anonymous asked:

is a bigger digital canvas better ?

Kind of… It depends on what you intend to do with your work though. Like, if you’re planning to make a print out of your drawing, then you want to work at a higher resolution. If it’s just a quick scribble for practice, then it doesn’t matter.

(Please see [printing] for posts about working for print.)

As for why… basically, the computer doesn’t know how to draw without you holding it’s hand every step of the way. So, if you try to scale an image up, the computer simply fills in the missing information with copies of pixels that are already there. This results in a blocky/pixelated image that doesn’t look very good as a print.

Meanwhile, scaling a larger image down doesn’t cause this same problem because rather than attempting to add information, the computer just has to subtract existing information.

Note that this only applies to rastor based art. [Vector art] can be freely scaled up and down and all around, without any loss of data because it’s all based on math and plotting lines and stuff. Computers love math and plotting lines and stuff.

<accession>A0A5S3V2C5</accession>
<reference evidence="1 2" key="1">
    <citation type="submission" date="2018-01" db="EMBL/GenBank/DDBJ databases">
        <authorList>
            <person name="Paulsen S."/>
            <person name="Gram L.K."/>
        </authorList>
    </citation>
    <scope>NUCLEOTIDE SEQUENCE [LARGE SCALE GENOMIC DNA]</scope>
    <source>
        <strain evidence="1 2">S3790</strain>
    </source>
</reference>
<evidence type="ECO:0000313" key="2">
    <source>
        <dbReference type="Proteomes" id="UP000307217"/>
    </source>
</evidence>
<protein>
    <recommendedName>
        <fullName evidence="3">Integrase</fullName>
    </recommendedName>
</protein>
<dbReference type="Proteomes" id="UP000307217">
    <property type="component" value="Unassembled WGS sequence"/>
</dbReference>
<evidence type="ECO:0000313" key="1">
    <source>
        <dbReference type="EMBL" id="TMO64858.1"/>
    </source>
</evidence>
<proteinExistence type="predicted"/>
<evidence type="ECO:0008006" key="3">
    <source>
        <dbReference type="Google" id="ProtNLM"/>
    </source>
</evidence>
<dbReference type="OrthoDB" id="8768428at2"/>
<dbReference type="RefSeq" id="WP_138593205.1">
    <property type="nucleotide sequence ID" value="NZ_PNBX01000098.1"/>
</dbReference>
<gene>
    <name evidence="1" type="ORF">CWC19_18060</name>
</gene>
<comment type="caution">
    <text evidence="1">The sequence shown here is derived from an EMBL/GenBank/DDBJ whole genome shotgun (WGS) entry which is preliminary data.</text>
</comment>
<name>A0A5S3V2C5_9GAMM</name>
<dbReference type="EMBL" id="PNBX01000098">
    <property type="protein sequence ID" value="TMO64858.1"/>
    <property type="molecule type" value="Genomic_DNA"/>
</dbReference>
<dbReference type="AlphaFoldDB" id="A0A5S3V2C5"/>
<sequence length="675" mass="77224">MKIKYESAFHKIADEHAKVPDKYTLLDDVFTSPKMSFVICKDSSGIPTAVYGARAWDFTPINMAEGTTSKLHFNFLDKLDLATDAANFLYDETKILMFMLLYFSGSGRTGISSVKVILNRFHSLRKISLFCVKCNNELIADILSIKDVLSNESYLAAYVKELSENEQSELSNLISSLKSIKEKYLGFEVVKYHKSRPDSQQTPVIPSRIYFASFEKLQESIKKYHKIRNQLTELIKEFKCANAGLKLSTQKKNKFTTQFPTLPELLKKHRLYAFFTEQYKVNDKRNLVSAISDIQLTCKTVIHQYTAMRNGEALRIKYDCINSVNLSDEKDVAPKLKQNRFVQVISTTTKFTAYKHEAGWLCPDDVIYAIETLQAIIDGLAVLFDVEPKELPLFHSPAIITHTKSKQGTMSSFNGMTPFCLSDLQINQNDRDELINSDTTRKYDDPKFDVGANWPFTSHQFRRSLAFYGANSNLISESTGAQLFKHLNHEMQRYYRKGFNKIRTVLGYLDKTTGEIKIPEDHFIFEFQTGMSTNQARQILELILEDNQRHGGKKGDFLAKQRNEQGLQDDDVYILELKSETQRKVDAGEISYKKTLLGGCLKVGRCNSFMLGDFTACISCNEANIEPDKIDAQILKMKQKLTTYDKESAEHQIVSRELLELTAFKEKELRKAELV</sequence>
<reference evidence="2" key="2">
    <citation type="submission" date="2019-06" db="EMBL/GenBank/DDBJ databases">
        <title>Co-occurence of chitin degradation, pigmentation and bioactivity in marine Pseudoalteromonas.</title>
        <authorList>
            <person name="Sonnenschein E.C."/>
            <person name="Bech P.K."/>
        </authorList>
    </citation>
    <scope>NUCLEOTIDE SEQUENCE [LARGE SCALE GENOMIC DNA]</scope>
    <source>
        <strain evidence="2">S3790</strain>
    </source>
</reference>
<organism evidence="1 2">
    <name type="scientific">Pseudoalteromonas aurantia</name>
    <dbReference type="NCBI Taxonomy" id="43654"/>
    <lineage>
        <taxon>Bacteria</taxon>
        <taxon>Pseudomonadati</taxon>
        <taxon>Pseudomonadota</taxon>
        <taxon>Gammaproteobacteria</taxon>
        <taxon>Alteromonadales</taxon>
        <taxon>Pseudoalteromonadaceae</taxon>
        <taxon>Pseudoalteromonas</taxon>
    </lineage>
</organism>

Especially stuff. Stuff is the best.

anonymous asked:

Hello hi, you're awesome for all you do for artists. My question is about file formats. Like I'm trying to make a logo and I don't know what file format to save as so its not all jpeggy and pixelated.

I would recommend using a vector format like SVG, so you can scale it up or down infinitely. (Of course, it would also have to be designed in a vector editor like Illustrator or Inkscape for the scaling to work.) If you’re going to have it professionally printed on stuff, you will likely have to convert it to EPS, PDF, or AI.

If you need it in a rastor format, PNG is good for web use and will not lose quality. If you’re having the logo printed, TIFF is usually the way to go.

[Here’s a thing] that talks about different file formats for print.